Upon nearing completion of my Bachelor of Science degree in Statistics at SFU, I faced a big challenge. I didn’t like grinding data numbers or research; I preferred interacting with people and working alongside the operations. I didn’t exactly match the typical statistician profile. So, while still studying at SFU, I began my career in a small business/personal financial consultancy firm that analyzes small medium sized businesses. What I learned there is that many corporations, including larger enterprises, use statistics incorrectly. By the end of this position, I not only learned that statistics can be applied in research or financial settings, but also in many types of industries.
Soon after, I joined a metal manufacturing company, On Hing Metal, based in Hong Kong and Dong Guan, China, as a quality engineer. Even though I didn’t have knowledge of metal die-casting, I knew about statistical quality control. My position involved applying statistics to measure performance and quality, using systematic and random sampling and set decision rules to determine which production batches were acceptable and which were not. I developed an entirely new process for measuring and collecting data for the sequences of manufacturing activities at the plant in order to gage manufacturing output and ensure consistent quality.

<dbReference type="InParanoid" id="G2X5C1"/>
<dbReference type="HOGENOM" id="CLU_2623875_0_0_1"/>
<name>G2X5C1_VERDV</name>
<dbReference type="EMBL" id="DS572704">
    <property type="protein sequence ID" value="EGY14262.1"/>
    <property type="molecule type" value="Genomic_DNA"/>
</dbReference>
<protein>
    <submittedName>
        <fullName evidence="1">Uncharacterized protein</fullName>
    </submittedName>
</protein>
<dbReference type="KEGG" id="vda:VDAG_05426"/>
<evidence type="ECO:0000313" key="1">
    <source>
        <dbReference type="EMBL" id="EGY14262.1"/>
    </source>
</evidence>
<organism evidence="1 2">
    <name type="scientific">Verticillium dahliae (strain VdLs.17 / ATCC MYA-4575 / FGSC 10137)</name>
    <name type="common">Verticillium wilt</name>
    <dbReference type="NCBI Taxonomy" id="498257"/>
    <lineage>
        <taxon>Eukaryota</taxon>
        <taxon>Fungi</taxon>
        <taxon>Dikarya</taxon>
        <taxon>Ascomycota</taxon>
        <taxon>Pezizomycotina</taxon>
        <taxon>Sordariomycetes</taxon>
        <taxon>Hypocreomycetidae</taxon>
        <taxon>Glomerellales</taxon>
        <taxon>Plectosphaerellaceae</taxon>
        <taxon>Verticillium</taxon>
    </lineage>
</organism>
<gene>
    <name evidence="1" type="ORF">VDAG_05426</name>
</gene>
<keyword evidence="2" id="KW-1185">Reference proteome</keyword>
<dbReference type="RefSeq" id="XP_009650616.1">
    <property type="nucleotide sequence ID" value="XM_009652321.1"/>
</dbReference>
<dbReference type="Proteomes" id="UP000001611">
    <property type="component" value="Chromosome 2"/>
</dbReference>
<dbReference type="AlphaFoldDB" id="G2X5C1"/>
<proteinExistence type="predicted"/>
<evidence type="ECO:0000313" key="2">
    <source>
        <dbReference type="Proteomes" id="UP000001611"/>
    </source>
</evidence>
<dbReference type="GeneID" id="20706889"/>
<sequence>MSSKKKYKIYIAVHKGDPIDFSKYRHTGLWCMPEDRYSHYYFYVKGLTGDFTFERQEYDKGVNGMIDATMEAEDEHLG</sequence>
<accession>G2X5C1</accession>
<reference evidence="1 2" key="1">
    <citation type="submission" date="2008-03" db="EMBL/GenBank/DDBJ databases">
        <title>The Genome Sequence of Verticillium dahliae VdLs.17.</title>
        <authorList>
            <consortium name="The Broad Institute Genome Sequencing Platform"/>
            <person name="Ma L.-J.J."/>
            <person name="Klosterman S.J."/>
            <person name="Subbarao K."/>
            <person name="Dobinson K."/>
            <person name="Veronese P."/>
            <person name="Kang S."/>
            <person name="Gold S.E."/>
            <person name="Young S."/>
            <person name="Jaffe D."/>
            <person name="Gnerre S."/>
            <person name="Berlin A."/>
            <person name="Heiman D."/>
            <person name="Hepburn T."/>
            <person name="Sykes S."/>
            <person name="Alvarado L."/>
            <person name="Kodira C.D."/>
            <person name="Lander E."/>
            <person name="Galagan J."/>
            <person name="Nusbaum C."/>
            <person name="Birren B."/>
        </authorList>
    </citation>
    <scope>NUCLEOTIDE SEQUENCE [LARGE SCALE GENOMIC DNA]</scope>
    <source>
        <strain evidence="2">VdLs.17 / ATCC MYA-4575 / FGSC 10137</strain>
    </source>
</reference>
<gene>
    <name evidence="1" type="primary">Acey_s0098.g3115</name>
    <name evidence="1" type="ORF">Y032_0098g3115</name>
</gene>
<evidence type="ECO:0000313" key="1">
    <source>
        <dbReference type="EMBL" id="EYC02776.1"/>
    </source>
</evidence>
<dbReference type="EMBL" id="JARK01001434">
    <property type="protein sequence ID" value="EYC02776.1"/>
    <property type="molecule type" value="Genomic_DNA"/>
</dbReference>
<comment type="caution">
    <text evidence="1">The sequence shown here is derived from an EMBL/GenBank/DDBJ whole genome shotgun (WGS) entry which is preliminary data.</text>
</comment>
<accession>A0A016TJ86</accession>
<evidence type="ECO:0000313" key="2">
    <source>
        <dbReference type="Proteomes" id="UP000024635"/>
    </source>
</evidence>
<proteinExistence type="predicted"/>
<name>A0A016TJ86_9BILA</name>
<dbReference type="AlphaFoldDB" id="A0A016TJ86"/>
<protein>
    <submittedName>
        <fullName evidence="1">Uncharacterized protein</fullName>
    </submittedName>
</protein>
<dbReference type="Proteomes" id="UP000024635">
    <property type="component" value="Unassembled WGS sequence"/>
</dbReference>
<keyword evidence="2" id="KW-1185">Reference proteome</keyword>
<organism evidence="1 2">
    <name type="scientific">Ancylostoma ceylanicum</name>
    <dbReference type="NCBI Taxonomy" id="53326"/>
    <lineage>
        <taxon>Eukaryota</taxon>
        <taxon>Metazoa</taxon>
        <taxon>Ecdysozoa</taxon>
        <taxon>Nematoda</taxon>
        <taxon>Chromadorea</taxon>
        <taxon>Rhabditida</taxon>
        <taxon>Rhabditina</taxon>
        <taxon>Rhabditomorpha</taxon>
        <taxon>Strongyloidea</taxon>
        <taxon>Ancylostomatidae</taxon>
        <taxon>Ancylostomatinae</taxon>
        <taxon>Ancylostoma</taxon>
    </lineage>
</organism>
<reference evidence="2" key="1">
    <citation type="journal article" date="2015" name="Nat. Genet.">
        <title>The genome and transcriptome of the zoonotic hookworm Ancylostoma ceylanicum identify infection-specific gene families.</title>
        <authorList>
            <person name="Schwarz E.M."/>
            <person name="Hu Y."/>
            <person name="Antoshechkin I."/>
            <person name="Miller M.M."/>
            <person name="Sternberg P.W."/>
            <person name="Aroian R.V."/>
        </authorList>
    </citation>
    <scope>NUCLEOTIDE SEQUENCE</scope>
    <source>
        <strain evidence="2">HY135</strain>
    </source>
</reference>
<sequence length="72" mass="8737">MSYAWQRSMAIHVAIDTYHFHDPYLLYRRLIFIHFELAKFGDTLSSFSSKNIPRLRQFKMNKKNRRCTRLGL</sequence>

Within 3 years, my quality control design had increased the plant’s efficiency by almost 25%, and I was promoted to project manager. I was ecstatic, and rigorously pursued two new projects:
- Using data from a brand new manufacturing process to derive meaningful metrics, which led to experimentation with different types of metal fabrication processes and cost calculations. The data analysis and interpretation landed the company a few large business accounts, resulting in a significant revenue increase.
- Designing formal questionnaires and using cognitive methods to understand working conditions and improve productivity in the workplace.
As a result of my work and the rapid expansions at On Hing Metal, in 2013 I was promoted to General Manager, overseeing manufacturing and operations. This propelled me to create many new divisions; one that I am particularly proud of is the CNC (Computerized Numerical Control) team, which uses data to program the machines to automatically adjust the specifications and ensure a consistent manufacturing process. Most recently, I created a business unit to monitor our new retail luxury gift line, Next Big Thing. By collecting data from social media and search engines, we can optimize our online advertising budget and determine which target market we should be focusing our efforts on.
During my time in the Department of Statistics and Actuarial Science, the friendly professors and helpful TAs not only taught me technical knowledge that prepared me for my career, but also how to communicate my statistical findings in a well constructed manner to a larger audience. I never imagined that statistics could be applied to so many fields, and even though I never ended up with a stereotypical statistics job, I am very glad I decided to pursue a degree in Statistics.